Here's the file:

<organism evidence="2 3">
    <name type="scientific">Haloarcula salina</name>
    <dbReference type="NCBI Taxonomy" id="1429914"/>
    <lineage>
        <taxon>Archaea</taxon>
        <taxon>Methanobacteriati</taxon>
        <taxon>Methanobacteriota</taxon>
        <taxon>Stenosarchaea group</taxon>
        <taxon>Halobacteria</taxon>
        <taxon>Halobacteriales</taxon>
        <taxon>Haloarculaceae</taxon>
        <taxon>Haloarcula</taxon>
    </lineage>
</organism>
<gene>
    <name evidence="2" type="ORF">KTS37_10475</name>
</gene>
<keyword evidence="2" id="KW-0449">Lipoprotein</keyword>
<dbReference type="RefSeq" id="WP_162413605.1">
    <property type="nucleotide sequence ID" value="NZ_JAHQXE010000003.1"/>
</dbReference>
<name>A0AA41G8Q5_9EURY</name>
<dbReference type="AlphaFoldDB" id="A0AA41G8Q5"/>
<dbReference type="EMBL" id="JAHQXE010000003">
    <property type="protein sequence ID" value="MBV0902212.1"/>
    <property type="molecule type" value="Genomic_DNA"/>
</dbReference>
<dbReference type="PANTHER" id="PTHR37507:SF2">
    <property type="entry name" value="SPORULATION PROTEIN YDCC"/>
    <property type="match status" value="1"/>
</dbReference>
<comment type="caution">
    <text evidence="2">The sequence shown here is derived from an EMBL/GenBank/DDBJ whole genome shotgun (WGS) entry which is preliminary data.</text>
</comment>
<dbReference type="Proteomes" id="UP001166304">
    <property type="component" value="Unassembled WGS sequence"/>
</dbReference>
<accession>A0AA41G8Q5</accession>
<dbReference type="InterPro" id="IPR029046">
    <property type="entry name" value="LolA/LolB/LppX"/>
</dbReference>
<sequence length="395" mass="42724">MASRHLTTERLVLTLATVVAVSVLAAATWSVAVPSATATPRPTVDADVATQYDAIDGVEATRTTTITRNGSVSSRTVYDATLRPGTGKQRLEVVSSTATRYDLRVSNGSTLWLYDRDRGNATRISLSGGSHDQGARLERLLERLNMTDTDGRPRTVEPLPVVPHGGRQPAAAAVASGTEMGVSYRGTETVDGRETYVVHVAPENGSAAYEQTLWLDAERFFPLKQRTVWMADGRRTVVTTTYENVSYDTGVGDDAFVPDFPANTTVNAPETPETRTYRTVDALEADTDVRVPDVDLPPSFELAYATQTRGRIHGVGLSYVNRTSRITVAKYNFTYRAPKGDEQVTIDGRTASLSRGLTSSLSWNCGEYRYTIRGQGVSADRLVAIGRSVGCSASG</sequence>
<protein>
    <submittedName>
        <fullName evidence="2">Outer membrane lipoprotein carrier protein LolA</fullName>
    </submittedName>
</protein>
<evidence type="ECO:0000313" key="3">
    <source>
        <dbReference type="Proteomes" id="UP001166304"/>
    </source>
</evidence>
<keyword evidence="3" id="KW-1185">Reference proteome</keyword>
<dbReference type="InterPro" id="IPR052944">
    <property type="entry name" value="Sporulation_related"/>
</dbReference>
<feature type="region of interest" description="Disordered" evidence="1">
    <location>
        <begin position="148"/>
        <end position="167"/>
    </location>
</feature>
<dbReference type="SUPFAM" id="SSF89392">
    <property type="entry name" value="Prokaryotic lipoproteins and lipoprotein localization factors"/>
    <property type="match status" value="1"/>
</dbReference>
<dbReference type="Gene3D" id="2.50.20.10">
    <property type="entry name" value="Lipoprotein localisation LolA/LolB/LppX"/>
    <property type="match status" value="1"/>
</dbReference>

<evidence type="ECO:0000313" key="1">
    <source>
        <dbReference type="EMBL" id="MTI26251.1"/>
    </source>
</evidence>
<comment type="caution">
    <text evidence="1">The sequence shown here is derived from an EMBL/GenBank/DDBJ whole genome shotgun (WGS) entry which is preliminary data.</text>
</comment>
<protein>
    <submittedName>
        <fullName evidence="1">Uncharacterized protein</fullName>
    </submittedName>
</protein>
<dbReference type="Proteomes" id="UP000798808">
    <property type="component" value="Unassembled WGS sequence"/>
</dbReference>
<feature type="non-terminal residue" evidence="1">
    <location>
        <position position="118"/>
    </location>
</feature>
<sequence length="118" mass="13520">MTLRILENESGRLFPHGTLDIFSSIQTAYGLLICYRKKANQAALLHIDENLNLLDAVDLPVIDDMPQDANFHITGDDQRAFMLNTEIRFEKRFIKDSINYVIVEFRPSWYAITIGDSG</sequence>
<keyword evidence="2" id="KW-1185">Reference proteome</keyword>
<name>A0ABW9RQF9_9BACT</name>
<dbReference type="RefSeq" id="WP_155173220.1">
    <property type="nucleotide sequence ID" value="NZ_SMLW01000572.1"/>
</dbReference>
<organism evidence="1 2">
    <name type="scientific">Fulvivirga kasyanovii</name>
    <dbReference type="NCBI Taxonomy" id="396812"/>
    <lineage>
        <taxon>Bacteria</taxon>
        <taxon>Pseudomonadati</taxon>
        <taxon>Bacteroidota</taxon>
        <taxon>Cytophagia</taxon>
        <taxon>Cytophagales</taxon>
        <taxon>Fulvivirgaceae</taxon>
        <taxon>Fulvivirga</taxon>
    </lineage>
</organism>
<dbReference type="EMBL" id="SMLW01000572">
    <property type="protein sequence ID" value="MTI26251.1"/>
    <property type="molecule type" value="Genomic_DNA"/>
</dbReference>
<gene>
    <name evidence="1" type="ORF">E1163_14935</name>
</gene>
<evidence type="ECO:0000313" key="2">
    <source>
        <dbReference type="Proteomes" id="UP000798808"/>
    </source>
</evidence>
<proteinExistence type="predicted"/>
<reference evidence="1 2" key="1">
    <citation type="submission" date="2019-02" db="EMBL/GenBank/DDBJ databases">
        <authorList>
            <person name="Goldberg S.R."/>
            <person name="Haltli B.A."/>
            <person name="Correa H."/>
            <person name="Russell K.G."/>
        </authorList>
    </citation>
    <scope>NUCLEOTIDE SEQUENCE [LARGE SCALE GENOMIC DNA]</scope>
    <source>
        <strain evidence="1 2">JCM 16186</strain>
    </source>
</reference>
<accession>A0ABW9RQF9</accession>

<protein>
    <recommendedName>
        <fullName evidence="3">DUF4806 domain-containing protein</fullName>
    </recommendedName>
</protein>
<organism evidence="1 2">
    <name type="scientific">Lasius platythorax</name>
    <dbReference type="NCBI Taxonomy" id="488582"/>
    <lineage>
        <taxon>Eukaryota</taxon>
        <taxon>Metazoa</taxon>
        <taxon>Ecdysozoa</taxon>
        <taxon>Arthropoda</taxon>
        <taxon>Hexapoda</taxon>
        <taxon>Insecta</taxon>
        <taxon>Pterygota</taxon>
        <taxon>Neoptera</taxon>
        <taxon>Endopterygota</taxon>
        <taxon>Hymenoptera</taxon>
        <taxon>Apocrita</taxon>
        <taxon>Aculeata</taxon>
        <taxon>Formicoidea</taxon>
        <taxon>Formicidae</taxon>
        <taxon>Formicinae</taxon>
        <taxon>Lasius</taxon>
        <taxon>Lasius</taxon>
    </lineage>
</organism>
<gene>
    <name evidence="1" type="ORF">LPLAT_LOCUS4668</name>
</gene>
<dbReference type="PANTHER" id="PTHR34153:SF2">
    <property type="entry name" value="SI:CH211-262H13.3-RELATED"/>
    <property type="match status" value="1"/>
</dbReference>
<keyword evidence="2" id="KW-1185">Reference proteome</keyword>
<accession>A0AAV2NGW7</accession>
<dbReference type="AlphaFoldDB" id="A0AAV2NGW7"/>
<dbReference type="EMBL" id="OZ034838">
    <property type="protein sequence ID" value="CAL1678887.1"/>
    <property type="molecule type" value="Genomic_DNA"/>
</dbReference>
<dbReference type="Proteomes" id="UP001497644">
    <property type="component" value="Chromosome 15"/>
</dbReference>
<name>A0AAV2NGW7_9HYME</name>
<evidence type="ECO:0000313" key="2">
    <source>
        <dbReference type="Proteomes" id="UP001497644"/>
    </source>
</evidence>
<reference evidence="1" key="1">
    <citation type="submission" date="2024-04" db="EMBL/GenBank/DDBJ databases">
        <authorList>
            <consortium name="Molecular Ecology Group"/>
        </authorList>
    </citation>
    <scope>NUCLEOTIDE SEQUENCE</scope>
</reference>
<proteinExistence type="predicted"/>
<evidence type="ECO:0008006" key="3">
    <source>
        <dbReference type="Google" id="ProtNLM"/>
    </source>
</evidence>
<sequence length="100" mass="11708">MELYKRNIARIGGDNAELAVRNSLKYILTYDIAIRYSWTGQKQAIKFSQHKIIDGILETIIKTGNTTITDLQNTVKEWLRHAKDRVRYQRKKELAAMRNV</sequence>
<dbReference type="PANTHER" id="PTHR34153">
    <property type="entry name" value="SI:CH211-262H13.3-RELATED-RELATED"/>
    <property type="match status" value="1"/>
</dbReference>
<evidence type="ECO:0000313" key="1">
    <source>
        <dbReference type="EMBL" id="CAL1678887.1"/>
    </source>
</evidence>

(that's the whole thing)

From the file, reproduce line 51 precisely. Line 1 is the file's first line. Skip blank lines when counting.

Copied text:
    </source>